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″Talking” Gorilla Enjoying New Pets

August 15, 1985

WOODSIDE, Calif. (AP) _ Koko’s gorilla heart was broken when her tiny pet kitten was killed by a car, but the famous ″talking″ primate is cheering up as she learns to love two new feline companions, Lips and Smoky.

The first pet, All Ball, was hit last December near Francine ″Penny″ Patterson’s Gorilla Foundation.

Koko was disconsolate at the death of her Manx cat, but she and Michael, another gorilla taught by Ms. Patterson to communicate through American Sign Language, have cheered up since the new kittens arrived.

Koko, 14, named both cats, said Ms. Patterson, although the meaning of the name Lips wasn’t clear at first.

Koko picked the name after seeing the tiny orange Manx for the first time. When her trainer asked the meaning of the name, Koko answered, ″Lips lipstick.″

Ms. Patterson was confused until she realized that Lips had a pink nose and mouth, unlike All Ball’s gray markings. Koko picked Smoky’s name because the kitten looks like a cat in one of the gorilla’s books, she said Wednesday.

Although Koko may still miss All Ball, she now acts maternally toward Lips and toward Smoky, acquired several months later after Michael looked as if he would claim Lips.

″The kittens spend a lot of time with the gorillas,″ Ms. Patterson said. ″Michael is really funny because he’s very skilled at using bamboo sticks to make the kittens chase around, and then he laughs and laughs.

″Koko doesn’t laugh nearly as hard. She wants to be maternal - to hold them, carry them around, dress them up and comb them.″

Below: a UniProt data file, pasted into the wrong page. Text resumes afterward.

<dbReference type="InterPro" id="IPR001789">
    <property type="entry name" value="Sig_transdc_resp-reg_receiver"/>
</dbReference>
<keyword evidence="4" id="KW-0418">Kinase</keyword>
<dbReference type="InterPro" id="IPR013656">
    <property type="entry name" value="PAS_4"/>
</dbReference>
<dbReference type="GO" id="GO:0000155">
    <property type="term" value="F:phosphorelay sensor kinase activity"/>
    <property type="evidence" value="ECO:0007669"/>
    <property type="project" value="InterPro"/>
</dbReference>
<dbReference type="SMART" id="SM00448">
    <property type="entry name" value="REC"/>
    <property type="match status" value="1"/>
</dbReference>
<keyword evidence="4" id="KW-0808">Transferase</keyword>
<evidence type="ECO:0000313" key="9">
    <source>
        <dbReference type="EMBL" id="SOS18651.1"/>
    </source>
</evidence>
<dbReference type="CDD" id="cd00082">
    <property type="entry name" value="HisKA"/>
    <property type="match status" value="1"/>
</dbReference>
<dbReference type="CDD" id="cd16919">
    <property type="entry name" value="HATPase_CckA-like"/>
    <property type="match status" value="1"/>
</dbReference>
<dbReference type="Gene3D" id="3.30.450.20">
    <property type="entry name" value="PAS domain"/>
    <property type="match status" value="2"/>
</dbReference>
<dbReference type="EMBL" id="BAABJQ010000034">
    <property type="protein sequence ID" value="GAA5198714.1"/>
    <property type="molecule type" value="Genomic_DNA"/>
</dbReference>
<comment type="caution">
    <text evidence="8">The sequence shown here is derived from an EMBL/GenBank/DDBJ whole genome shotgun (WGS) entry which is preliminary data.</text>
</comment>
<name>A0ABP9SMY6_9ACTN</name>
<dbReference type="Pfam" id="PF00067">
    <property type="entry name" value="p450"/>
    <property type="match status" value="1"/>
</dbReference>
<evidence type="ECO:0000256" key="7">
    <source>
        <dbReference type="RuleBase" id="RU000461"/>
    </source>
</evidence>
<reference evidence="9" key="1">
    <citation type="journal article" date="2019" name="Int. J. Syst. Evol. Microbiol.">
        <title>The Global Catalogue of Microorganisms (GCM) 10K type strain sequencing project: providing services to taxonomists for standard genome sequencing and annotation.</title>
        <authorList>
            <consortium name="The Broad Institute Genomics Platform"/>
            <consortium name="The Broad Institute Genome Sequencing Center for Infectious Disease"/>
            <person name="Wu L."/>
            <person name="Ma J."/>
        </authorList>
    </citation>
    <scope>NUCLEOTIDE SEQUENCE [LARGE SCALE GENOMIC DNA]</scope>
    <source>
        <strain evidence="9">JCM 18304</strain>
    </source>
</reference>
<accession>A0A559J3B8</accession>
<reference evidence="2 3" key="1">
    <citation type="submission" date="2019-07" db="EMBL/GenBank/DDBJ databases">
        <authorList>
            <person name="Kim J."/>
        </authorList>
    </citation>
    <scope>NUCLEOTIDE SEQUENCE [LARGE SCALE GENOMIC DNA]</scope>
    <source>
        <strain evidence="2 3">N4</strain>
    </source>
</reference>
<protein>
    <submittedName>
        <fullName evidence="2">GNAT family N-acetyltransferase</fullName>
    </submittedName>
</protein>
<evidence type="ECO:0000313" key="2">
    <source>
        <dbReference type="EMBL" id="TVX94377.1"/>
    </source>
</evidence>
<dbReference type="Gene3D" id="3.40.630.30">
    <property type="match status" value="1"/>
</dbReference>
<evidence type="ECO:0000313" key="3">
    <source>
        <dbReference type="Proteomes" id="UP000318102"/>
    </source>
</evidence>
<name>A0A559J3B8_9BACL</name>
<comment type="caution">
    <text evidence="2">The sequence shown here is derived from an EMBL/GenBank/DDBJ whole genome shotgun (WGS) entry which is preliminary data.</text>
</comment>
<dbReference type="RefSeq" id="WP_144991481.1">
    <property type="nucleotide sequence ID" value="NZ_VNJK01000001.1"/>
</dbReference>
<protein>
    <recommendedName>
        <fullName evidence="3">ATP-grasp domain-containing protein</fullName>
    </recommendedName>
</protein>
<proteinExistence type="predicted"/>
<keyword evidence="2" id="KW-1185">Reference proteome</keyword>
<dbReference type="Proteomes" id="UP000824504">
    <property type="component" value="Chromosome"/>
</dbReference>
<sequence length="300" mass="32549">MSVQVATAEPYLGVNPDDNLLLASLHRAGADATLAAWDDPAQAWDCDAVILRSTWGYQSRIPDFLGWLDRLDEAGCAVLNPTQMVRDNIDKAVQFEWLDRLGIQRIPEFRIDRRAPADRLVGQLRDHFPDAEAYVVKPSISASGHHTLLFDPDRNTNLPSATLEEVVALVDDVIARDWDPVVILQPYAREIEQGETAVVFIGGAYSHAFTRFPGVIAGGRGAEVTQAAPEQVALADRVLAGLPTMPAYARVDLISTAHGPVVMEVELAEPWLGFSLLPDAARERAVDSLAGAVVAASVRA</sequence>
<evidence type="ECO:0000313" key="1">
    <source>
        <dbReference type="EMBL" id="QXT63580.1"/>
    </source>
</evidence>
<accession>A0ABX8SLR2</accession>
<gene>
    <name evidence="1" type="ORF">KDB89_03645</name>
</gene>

Lips, says Ms. Patterson, is an independent cat and doesn’t like being carried, while Smoky loves to be carried, ″held and snuggled all the time.″

Koko and Michael, 12, still spend much of their time with tutors to increase their vocabulary. Koko knows approximately 500 signs.

″We’re hoping they’ll mate, but the problem is they’ve been reared together since 1976 and they consider each other siblings and they have some sibling rivalry,″ Ms. Patterson said.

She and researcher Ronald H. Cohn are hoping to solve the problem by finding a more natural environment than this small community in the Santa Cruz Mountains about 35 miles south of San Francisco.

″We need to establish a preserve that is 600 to 1,300 acres for Koko and Michael and other gorillas and their offspring. We are looking to establish a preserve that will extend into the next century,″ she said.

Other sites in the San Francisco area are being inspected, as well as in Florida and Hawaii, which might be closer to the gorillas’ natural habitat.

″Gorillas are an endangered species, and we want Koko to have offspring so there can be more gorillas in the world,″ she said.

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